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Obscured by a Diplomatic Dispute, Slavery Persists in India


Indian villagers participating in IPEC
Indian villagers participating in a project of the International Program for the Elimination of Child Labor, which is helping the government converge good practices in five states. A. DOW/ILO

Over the last year, as India and the United States headed for an impasse over how to deal with an Indian deputy consul-general in New York indicted for visa fraud for bringing a domestic worker into the country — and then abusing the employee’s rights — numerous reports were emerging on the prevailing extent of slavery or slavelike conditions in India, a world leader in worker abuse.

The irony has not been lost on the few commentators in the Indian media who have not joined the bombastic chorus of wounded pride over an Indian diplomat being treated as an ordinary law breaker. Those who look beyond the hysterical and overblown defense of national sovereignty in this case, and the Indian government’s disproportionate retributions, have questioned why the fate of the diplomat, Devyani Khobragade, who was deported from the US on Jan. 9, was getting all the outraged attention when there was scant mention and less sympathy for the exploited maid, Sangeeta Richard.

P. Sainath, an award-winning Indian journalist who has written for years about poverty and the agonies of rural life, suggested this answer in an article in The Hindu newspaper on Dec, 30: “Why? Because the charges leveled against her [Khobragade] might well apply to a very large number of our embassy and consular staff. And not just in New York. Imagine the embarrassment ahead if this prosecution were to extend to the rest of the fraternity. After all, the domestic help who have been ripped off are also Indian citizens. What if some group clubbed together a raft of such cases and brought something like a class-action suit in American courts? It could cost the government of India millions of dollars.”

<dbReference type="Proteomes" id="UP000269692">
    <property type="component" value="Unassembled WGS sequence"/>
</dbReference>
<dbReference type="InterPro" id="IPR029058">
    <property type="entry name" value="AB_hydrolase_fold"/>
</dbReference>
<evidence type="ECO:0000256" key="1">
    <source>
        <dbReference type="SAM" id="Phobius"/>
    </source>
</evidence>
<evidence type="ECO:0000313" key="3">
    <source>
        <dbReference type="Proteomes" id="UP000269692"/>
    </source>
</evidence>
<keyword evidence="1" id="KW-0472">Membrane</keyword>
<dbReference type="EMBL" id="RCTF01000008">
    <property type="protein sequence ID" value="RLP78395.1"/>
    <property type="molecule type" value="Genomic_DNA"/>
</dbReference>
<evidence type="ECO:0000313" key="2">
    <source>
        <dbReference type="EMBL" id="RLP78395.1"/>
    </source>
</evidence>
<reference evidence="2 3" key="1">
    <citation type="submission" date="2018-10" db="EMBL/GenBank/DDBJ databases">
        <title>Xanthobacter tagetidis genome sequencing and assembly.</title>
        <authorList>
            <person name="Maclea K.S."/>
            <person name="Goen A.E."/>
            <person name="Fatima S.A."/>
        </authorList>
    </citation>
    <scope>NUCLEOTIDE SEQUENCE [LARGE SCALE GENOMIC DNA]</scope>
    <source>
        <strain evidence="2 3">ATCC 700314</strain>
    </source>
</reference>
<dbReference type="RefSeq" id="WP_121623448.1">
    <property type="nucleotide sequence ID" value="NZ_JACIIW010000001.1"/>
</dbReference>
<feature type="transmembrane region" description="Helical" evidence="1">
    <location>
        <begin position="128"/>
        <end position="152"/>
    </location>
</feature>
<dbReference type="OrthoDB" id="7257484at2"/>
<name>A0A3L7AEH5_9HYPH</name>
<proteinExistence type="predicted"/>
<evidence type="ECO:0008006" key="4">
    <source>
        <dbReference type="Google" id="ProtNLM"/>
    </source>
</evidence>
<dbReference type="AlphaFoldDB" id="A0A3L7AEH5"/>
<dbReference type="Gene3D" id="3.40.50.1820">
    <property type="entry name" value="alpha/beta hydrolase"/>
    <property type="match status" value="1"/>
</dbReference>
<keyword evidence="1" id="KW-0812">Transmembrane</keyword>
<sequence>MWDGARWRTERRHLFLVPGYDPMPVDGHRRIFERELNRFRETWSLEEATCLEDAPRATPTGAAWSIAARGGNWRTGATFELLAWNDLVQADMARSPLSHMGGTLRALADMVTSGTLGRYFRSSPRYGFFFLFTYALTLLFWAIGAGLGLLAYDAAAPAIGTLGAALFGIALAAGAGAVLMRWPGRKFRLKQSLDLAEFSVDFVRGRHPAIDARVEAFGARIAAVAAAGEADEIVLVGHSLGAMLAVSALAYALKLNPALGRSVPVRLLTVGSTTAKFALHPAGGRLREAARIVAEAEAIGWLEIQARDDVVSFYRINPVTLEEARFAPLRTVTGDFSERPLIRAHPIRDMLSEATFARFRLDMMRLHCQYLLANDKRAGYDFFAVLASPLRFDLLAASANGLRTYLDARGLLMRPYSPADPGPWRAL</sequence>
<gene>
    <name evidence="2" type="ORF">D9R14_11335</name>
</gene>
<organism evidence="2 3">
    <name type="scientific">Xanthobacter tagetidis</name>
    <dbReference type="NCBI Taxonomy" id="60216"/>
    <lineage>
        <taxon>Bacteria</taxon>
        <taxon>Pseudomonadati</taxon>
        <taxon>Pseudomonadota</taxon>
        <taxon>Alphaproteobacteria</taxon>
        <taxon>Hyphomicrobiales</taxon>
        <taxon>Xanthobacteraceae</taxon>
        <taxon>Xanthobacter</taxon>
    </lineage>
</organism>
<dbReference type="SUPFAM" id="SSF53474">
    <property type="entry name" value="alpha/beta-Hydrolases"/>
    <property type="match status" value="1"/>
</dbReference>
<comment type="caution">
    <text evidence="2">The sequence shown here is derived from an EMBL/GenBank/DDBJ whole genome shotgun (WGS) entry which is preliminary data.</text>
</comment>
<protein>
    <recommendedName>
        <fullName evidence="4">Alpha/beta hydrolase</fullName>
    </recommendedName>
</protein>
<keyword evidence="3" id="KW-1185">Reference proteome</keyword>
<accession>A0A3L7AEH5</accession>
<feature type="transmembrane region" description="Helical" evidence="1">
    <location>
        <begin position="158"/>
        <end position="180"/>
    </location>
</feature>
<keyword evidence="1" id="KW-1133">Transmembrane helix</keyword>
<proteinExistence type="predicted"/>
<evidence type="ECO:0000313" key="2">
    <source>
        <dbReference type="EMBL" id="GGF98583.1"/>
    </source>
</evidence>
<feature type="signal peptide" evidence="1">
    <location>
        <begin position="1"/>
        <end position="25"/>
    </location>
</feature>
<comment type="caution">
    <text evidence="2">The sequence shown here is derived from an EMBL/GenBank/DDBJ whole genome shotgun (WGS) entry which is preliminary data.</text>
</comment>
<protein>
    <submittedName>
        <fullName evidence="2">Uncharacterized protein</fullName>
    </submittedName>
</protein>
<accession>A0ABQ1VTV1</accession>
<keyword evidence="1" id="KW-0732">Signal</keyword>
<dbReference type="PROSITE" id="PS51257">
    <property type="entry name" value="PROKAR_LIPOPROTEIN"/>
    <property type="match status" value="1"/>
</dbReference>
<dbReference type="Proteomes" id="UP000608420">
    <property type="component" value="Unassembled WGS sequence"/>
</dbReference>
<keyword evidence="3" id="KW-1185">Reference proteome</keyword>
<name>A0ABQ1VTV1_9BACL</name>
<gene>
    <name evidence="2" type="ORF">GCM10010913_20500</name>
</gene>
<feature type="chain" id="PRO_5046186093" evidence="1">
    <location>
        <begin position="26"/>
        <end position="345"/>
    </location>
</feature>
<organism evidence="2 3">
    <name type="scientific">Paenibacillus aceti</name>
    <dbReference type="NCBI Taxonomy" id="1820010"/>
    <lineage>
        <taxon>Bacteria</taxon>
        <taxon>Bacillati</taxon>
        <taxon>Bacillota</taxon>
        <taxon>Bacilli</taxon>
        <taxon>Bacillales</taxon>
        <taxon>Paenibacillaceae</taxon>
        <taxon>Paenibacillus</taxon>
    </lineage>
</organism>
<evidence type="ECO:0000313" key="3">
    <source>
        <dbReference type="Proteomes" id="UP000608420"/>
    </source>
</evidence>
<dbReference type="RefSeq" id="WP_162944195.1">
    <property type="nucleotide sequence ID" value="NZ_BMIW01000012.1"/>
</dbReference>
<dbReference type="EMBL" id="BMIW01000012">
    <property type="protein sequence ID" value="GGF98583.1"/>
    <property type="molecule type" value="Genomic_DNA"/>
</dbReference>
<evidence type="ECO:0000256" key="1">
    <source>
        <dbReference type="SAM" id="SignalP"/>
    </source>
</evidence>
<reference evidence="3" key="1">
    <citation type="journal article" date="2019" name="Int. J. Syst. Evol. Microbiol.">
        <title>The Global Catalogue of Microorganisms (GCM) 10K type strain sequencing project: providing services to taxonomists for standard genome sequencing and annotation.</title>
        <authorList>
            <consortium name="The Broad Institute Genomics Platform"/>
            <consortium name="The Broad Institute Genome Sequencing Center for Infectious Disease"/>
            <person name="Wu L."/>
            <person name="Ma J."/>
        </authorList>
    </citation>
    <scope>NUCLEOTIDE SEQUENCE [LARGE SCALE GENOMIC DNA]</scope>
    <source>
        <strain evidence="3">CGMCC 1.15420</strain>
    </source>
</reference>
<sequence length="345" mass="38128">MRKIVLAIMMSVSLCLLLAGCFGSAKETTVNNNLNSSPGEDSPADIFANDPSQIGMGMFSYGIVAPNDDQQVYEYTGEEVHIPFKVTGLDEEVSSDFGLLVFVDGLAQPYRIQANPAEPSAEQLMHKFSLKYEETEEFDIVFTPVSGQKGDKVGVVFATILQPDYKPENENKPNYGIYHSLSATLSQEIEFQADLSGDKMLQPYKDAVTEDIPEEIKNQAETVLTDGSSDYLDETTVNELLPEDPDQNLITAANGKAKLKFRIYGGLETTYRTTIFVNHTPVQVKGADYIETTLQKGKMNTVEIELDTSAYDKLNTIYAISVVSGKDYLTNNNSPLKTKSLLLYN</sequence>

Underpayment and ill-treatment of domestic help is “routine and obnoxious,” he wrote.

The exploitation and abuse of Indian workers, particularly poor Indians, is well known around the world and in UN agencies. Millions migrate in search of better lives and are often conned by traffickers and abused by employers who withhold wages and physically mistreat them. Millions of others fall into bondage at home.

In July, the 2013 Trafficking in Persons Report from the US State Department concluded: “The forced labor of an estimated 20 to 65 million citizens constitutes India’s largest trafficking problem; men, women and children in debt bondage are forced to work in industries such as brick kilns, rice mills, agriculture and embroidery factories.” The report added, “A common characteristic of bonded labor is the use of physical and sexual violence as coercive means.”

The State Department said that 90 percent of trafficking takes place within the country’s borders “and those from India’s most disadvantaged social strata, including the lowest castes, are most vulnerable.”

This finding echoed reports in recent years from the World Bank, the International Labor Organization and the UN Office on Drugs and Crime. The World Bank estimated in 2010 that 32.7 percent of India’s 1.2 billion people lived below the international poverty line of less than US$1.25 a day — accounting for one-third of all the world’s poorest people. The bank has consistently said that poverty and India’s caste system are significant contributing factors to its modern slavery problem, since Indians most vulnerable to forced labor are those from the lowest castes and indigenous communities, especially women and children. The State Department’s trafficking report, like UN agency and World Bank surveys, found that in domestic work, women and children are often subject to sexual abuse.